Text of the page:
Malls stand their ground in the e-commerce age
Bricks still click.
Although challenged by the e-commerce boom, brick-and-mortar companies continue to strive since, for decades, they have been part of the lives of millions of Filipinos.
Proof of this are the malls.
SM Prime Holdings Inc. president Hans Sy highlighted key qualities such as strength, durability, value, and sustainability as reasons why brick-and-mortar businesses, particularly shopping malls, remain to be relevant in the digital age.
“Our malls are indeed called cities, places where families and friends gather together to eat out, have fun, and even do their business transactions, and hear Sunday mass,” Sy said during the recently concluded SM Partners Summit in Pasay City.
Consumer tastes have changed along with the advancement of technology, but so to have malls, he said. This is through efficient relationships between mall owners and brand leaders, he said.
“Together (SM and its partners) have changed the Filipino lifestyle forever,” he said, as he honored SM’s partner-brands that have been there since the establishment of its first mall in North EDSA in 1985.
Sy also announced SM’s plan to open six more malls in 2016 and develop four to five new malls each year thereafter to achieve its long-term goal of building a total of 100 malls across the Philippines.
Just last October, it opened its 55th mall in the country—SM Center Sangandaan in Caloocan City—while reinforcing further its spot as the largest local shopping retail operator with a total retail footprint of 6.82 million square meters.
To celebrate how malls have withstood the test of time, the retail forum discussed how the industry can persist in championing retail by bridging the gap between “bricks” and “clicks”—those with physical infrastructure versus online commerce.
Since “there has been a gradual and insidious decline in customer service (globally),” operators must “over-manage” and get “crazy” over business systems and processes, said Wing-Hoe Tan, Walt Disney Institute regional business development officer.
“Disney’s consistent business results are driven by over-managing certain things that most companies undermanage or ignore—and that is a key source of what differentiates us,” Tan said.
For local businesses to differentiate themselves from their competitors, each organization should “rupture a widely held industry stereotype,” he said.
Exceptional service, which equates to exceptional customer experience, is attainable because “[it] is architected from systems and processes that [businessmen] control,” he said.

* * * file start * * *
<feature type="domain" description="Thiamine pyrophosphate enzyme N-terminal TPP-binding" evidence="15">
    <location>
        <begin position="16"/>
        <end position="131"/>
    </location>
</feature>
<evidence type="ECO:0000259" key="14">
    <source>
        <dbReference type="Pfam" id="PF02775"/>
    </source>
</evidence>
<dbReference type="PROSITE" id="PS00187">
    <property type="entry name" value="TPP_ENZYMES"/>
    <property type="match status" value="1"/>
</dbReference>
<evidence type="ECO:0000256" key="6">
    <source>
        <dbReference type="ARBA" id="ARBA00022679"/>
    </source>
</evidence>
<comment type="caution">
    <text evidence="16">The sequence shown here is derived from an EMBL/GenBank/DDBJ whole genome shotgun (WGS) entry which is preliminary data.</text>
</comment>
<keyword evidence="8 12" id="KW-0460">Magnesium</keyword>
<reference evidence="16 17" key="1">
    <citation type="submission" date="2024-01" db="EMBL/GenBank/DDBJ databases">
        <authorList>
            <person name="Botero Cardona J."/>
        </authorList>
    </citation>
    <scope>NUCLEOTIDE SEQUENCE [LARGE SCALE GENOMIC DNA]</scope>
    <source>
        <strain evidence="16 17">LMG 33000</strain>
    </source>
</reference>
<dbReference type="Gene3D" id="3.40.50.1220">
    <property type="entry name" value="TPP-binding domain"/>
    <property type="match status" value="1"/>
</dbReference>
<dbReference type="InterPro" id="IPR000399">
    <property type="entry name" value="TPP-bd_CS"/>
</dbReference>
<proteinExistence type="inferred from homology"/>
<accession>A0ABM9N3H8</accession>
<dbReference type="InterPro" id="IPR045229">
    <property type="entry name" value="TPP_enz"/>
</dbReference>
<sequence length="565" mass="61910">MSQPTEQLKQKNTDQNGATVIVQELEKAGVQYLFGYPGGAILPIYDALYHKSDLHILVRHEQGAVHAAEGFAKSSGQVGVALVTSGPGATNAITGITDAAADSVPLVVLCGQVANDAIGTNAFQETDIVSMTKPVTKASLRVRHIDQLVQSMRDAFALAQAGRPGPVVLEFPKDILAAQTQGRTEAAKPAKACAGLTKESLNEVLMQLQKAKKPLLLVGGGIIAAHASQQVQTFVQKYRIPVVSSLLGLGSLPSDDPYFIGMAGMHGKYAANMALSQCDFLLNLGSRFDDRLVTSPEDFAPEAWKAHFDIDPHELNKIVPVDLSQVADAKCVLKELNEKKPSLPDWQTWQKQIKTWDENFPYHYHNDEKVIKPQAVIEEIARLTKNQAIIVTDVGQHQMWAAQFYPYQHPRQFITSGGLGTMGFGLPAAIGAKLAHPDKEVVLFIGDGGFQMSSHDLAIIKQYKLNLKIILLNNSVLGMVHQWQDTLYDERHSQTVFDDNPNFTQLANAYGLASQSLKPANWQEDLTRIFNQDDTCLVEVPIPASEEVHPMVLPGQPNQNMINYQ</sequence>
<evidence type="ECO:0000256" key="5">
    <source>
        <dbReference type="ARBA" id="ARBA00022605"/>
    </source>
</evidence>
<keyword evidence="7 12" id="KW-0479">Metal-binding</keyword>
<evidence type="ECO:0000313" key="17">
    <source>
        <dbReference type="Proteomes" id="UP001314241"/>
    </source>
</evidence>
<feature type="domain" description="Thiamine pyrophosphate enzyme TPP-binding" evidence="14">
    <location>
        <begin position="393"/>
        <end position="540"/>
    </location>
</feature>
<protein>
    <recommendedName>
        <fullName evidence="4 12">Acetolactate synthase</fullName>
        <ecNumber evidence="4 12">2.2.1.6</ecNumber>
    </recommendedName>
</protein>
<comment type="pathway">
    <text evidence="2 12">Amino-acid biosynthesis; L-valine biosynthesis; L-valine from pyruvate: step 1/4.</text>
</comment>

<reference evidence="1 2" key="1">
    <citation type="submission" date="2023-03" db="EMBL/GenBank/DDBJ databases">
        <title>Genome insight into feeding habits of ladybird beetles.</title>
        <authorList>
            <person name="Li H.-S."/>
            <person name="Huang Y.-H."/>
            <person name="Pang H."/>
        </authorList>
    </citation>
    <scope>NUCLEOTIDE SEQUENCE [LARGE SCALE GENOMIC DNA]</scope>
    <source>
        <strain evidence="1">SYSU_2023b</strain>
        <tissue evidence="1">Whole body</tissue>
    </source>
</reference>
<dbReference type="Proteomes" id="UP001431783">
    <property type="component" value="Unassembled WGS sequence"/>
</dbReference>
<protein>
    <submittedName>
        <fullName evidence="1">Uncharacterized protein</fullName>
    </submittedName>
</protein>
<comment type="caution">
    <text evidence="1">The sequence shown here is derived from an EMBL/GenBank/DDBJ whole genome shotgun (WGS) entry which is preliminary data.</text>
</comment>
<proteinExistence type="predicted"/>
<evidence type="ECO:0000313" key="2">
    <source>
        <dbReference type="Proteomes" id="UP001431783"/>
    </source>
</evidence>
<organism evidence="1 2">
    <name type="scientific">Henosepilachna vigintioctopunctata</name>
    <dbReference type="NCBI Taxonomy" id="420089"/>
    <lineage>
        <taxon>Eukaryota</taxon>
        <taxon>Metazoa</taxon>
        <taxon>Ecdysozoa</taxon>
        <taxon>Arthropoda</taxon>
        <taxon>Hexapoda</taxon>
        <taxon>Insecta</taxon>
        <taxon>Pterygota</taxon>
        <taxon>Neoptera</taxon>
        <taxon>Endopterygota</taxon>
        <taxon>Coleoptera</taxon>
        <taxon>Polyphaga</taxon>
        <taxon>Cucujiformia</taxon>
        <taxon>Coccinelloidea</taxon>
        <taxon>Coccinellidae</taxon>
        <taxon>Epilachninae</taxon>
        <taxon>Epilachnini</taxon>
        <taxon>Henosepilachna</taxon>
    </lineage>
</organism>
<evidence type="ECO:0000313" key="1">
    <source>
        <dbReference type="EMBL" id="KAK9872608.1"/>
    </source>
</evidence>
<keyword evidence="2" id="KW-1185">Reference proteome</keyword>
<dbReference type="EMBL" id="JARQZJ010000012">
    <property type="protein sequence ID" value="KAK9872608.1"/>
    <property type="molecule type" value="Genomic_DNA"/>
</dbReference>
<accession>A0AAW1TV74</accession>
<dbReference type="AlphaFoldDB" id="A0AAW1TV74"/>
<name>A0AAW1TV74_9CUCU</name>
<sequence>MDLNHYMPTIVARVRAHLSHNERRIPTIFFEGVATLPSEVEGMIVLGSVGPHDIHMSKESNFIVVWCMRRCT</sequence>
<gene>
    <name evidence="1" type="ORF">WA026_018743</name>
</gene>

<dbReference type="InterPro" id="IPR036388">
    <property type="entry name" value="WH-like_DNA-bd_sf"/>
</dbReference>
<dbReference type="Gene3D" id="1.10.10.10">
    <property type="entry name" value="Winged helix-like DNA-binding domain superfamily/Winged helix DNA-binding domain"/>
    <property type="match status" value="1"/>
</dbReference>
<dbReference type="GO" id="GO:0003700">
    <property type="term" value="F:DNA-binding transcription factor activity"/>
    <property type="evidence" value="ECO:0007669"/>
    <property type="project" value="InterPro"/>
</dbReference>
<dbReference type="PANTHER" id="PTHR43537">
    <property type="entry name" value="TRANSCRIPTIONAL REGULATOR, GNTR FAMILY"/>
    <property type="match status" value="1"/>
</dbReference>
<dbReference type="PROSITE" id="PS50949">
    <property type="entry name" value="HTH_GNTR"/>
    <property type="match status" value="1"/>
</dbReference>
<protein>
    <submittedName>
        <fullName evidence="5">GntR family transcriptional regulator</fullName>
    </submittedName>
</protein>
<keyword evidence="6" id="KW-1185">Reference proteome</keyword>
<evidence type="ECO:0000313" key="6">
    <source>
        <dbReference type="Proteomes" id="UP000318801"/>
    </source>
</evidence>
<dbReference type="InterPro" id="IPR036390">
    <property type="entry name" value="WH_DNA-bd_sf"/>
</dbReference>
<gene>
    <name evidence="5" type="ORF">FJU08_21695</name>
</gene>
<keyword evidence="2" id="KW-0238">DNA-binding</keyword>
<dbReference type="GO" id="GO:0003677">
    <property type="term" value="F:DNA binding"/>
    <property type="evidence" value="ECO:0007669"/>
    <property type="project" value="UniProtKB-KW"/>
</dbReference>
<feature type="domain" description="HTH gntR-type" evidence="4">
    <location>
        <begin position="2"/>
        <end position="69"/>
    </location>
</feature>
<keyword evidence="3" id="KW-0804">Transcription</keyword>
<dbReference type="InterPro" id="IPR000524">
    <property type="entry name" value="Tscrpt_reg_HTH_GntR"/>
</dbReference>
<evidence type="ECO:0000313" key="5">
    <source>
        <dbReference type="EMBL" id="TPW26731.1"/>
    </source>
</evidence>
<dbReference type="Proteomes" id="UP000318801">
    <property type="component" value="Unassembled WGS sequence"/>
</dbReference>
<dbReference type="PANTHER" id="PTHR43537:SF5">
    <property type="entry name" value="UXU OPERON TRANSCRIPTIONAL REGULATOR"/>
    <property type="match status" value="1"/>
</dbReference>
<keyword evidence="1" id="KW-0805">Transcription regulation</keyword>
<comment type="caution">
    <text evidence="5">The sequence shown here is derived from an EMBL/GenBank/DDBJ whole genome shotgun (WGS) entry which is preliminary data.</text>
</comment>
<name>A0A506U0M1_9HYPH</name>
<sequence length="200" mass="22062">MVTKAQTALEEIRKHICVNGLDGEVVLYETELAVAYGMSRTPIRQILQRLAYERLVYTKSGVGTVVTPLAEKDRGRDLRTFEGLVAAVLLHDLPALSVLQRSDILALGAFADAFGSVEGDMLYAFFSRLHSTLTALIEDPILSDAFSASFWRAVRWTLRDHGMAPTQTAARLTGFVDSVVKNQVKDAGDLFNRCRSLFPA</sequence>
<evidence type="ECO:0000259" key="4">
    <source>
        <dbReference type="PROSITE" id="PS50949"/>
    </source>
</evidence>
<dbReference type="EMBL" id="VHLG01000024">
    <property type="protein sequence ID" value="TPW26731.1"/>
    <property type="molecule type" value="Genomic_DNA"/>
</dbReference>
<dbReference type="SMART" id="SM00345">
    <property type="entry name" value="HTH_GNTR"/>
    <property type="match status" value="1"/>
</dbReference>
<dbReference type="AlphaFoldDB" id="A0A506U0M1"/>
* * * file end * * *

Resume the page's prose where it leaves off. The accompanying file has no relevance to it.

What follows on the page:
This can be achieved not only by “over-managing” company leadership, culture, service, innovation, and brand but most importantly, establishing an emotional connection with customers, he said.
“The power of service lies in [the company’s] ability to create an emotional connection, rather than a purely rational connection. And emotional connections lead to economic outcomes,” he said, citing recent innovations in Disney Parks and Resorts amenities such as its “Disney cruise line” that offers fairy tale-like ride experience to kids and families.
Disney Institute is the professional development arm of the Walt Disney Company.
Engagement through “clicks”
The competition in the retail industry is no longer about “mutual exclusivity” or separation between bricks and clicks, Samsung Mobile vice president for online David Kang said. It’s now about the convergence of online and offline services, he said.
“Consumers react better to advertising or marketing communications online but at the end of the day, they will still go to the store to purchase. It’s not mutually exclusive, it’s complementary. [Bricks and clicks] need each other,” Kang said.
He said social media has paved the way to a multitude of choices for consumers. With this, consumers’ purchasing behaviors are also evolving, he said.
Shoppers tend to rely first on the Internet for researching the qualities and features of a product before buying one, he said.
He cited a Google survey that revealed 83 percent of customers depend on user ratings or product review sites, where they read four to seven reviews, before making a purchase.
So how can online and on-ground businesses manage to coexist? “It’s not only just about the consumer going to the website, looking at the TV, but how can we, as businesses and brands, ensure that we are everywhere. At the end of the day, e-commerce still requires offline [transactions] to be successful. To be successful in e-commerce, you need your customer first to be engaged,” he said.
Engaging customers means that an on-ground business should also employ online services to provide customers with easy access to information, he said.
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